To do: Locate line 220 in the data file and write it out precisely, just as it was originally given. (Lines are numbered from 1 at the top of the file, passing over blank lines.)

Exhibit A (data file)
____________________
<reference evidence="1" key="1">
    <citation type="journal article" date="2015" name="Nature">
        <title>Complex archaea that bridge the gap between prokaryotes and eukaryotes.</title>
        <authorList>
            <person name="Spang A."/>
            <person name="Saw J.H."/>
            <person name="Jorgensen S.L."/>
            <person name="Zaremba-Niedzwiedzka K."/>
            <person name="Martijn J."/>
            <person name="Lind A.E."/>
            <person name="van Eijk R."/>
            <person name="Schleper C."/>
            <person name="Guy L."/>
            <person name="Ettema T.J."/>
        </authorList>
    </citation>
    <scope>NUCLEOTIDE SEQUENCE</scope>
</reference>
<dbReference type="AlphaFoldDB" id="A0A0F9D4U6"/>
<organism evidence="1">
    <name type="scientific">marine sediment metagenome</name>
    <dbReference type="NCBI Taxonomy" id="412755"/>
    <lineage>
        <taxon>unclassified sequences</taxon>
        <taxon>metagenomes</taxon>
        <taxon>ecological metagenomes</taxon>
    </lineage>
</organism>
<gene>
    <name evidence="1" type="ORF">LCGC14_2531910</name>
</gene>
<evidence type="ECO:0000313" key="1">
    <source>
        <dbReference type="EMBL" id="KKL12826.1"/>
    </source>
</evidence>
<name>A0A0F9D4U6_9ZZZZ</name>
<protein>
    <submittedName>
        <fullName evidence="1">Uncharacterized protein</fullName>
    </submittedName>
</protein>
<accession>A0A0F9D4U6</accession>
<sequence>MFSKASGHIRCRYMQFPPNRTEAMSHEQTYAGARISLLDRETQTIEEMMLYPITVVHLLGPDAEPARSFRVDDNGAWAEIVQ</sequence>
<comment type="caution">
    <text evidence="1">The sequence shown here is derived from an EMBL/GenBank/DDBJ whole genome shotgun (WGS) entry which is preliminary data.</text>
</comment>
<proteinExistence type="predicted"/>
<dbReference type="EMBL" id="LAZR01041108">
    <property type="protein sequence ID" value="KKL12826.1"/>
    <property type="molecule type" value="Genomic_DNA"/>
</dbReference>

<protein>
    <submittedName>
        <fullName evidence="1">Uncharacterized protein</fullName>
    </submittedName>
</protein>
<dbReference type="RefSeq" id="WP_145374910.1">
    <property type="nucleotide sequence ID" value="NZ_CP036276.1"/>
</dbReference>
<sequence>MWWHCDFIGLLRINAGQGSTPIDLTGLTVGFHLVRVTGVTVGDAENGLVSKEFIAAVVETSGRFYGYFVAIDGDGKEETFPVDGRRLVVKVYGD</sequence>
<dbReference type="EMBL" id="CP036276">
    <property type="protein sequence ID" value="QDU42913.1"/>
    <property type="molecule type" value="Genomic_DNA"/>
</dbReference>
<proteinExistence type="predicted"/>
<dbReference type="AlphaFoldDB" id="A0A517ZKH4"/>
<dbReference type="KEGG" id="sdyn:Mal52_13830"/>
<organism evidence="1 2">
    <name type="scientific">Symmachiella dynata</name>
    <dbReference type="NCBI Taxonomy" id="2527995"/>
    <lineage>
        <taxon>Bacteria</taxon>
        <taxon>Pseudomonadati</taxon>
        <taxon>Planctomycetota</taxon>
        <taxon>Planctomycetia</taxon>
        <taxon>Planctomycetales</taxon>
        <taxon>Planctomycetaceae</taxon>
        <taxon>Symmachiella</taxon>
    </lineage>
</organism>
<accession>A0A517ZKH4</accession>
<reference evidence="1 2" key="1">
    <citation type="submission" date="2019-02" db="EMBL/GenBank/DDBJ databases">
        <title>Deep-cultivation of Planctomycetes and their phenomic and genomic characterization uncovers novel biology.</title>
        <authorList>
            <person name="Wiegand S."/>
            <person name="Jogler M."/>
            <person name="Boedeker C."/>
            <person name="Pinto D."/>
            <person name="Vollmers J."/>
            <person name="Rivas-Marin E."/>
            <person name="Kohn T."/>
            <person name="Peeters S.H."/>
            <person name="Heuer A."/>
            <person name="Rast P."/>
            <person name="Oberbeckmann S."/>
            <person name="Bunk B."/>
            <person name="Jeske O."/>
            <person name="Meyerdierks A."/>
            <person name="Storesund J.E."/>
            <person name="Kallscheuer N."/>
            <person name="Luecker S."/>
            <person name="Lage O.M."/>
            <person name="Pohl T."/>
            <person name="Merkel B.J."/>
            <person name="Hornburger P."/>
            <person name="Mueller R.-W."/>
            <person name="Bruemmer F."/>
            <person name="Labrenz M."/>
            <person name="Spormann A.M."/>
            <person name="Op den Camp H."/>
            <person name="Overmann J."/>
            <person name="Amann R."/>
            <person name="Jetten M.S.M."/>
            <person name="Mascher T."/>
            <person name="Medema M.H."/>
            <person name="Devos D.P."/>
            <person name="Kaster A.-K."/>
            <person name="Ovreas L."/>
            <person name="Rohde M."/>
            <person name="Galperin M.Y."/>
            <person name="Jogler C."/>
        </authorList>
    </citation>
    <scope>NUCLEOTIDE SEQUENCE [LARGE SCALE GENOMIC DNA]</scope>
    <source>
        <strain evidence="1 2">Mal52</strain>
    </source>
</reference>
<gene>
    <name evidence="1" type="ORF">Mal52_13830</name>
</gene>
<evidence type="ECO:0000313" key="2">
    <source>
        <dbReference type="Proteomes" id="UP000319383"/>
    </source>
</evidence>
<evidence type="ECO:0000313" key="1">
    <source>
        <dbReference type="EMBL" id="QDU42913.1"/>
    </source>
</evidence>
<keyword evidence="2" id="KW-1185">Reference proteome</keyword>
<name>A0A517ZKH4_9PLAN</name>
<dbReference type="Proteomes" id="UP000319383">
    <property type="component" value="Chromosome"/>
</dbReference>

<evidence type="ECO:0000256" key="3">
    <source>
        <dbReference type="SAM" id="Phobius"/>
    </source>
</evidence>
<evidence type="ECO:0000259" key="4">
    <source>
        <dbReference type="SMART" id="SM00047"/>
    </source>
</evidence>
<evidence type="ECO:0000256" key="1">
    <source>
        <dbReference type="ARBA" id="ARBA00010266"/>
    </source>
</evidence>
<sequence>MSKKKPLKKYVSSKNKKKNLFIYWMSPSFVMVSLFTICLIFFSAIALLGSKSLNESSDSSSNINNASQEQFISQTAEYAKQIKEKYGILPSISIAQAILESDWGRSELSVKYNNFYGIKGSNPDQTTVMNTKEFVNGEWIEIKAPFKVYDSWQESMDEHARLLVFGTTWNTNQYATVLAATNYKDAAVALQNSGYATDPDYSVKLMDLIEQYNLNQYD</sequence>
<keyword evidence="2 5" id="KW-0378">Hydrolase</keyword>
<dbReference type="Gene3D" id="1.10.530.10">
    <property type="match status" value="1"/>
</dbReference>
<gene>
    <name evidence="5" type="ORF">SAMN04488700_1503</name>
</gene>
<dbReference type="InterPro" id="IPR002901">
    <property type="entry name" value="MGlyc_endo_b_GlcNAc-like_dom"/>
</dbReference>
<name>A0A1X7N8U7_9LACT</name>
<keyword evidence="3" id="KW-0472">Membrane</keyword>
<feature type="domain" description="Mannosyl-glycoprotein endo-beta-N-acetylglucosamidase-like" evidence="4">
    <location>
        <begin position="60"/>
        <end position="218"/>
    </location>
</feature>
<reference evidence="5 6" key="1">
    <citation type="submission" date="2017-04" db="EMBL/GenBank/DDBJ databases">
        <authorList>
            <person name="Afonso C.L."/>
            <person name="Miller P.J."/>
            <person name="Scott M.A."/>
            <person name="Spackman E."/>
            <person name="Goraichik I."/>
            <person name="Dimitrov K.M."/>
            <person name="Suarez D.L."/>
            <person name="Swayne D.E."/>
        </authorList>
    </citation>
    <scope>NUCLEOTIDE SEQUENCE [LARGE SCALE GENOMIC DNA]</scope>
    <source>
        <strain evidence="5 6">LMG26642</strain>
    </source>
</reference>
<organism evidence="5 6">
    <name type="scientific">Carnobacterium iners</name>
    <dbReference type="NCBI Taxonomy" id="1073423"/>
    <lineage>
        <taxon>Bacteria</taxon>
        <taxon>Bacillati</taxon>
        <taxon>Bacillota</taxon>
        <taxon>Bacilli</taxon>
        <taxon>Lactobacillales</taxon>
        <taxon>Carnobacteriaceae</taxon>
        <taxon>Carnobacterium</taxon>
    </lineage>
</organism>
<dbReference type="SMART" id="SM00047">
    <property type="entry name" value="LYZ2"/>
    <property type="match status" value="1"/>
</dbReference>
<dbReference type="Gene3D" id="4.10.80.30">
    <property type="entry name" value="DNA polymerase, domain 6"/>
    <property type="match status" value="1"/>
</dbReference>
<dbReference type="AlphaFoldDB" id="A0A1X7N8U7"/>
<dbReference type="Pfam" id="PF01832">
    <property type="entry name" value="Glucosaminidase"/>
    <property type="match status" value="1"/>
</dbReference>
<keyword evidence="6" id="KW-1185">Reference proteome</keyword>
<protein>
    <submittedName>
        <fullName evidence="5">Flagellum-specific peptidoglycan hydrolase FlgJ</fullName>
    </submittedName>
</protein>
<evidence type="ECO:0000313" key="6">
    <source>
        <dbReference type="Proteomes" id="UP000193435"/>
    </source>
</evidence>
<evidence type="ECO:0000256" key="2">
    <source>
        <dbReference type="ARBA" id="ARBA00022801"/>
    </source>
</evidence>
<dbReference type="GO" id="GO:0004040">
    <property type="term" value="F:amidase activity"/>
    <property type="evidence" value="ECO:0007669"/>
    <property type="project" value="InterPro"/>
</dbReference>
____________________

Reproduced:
    <property type="match status" value="1"/>